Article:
Roles in the Corps

There are hundreds of ways to serve, and every Marine trains in an area of expertise that contributes to the success of our missions.
Whatever their expertise or field of training, Marines are ready to transition from mission to mission at a moment's notice.


The Field Artillery occupational field is divided into three areas of responsibility: the firing battery, field artillery operations and artillery observation/liaison. Marines assigned to a firing battery are responsible for moving, loading, firing, protecting and maintaining the cannon weapon systems. Marines assigned to the operations section maintain the equipment for finding targets and relaying the data to the firing battery. Observation/liaison Marines direct artillery and naval gunfire in support of the infantry.

Initial Training

After recruit training, Field Artillery Marines receive training specific to their military occupational specialty at Fort Sill, OK.

Within the MEU

An artillery battery is made up of six 155-millimeter howitzers and provides fire support for Marine infantry and armor. Seven-ton trucks are used to move the artillery pieces, and additional trucks provide support and ammunition.

Specialties in Artillery include:
  • Fire Support Man: Operates laser designators, range finders and radar beacons for coordinating fire support.
  • Artillery Meteorological Man: Assists in delivering accurate artillery fire by observing, computing and distributing weather conditions.
  • High Mobility Artillery Rocket System (HIMARS) Operator: Inspects and prepares the HIMARS for movement, combat and firing.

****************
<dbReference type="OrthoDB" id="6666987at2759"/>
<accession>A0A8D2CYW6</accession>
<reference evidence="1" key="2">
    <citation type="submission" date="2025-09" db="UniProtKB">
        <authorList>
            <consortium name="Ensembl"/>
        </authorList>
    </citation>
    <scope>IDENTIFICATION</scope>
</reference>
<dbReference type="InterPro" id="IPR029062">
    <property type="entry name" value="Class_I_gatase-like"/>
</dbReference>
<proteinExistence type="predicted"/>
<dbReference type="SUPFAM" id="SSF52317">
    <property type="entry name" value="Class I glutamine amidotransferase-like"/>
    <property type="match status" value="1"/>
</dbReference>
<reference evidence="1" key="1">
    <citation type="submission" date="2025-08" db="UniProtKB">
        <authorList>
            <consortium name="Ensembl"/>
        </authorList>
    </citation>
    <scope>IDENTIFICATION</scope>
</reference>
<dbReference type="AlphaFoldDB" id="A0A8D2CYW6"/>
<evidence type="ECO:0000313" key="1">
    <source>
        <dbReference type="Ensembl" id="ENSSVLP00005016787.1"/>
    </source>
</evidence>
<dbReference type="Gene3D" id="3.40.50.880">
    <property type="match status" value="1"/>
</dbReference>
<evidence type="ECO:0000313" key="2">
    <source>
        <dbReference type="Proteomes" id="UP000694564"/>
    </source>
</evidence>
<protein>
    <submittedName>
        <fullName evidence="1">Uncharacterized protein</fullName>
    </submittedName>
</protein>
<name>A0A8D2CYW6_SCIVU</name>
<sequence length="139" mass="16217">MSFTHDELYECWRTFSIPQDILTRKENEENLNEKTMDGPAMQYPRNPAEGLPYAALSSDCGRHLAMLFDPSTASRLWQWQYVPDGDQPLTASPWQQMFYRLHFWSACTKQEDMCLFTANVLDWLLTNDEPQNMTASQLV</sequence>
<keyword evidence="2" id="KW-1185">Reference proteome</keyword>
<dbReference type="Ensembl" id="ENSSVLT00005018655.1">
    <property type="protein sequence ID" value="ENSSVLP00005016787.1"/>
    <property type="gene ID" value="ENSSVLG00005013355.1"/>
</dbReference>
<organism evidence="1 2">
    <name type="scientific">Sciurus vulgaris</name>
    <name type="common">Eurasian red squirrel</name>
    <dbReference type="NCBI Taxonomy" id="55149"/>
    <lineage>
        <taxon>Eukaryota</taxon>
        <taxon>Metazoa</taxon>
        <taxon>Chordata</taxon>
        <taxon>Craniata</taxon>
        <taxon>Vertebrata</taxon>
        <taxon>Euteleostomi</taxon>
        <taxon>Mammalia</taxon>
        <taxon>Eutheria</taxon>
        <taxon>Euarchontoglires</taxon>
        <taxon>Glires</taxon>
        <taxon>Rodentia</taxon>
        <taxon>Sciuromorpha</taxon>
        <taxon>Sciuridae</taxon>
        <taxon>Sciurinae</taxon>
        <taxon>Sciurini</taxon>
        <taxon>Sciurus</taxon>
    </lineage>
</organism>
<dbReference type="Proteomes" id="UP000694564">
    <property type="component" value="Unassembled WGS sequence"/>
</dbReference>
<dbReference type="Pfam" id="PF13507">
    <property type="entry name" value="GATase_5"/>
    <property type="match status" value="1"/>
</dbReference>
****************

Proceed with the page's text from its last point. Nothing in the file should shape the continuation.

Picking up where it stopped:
MAGTF refers to the unique four-part structure that organizes Marine Corps operating forces. This framework brings together Aviation, Ground and Logistics Combat elements under a central Command element. The result is a flexible, combined-arms unit with the capabilities to conduct the Marine Corps' full range of operations, from humanitarian aid and disaster relief to projection of power from the sea. 

Many Roles. One Mission.

The Marine Corps is only as capable as each and every Marine. That's why all Marines have a specific role for which they are optimally trained, in support of the overall mission.



A MEU, or Marine Expeditionary Unit, is the smallest type of MAGTF, often providing the most substantial response in the shortest amount of time. 2,200 Marines that are trained in hundreds of areas of expertise serve on a MEU. Here is the breakdown of a MEU's makeup:

Command Element – Approximately 200 Marines. Responsible for command and control of the entire MEU.

Ground Combat Element – Approximately 1,200 Marines. A Battalion Landing Team that includes three rifle companies, a weapons company, a battery of artillery and platoons of the following: combat engineers, light armored reconnaissance, tanks, Force Reconnaissance and amphibious assault vehicles.

Aviation Combat Element – Approximately 500 Marines. A MEU's ACE is built around a medium tilt-rotor squadron, reinforced by CH-53E heavy lift helicopters, light attack helicopters and Harrier attack jets. The result is a squadron of 25 to 30 aircraft.

Logistics Combat Element – Approximately 300 Marines. Provides supply, transportation, maintenance and additional support for the MEU.


MEUs deploy aboard an Amphibious Ready Group (ARG): Three naval ships specifically designed to provide the Marines with a mobile base of operations. See here what serving aboard a MEU entails.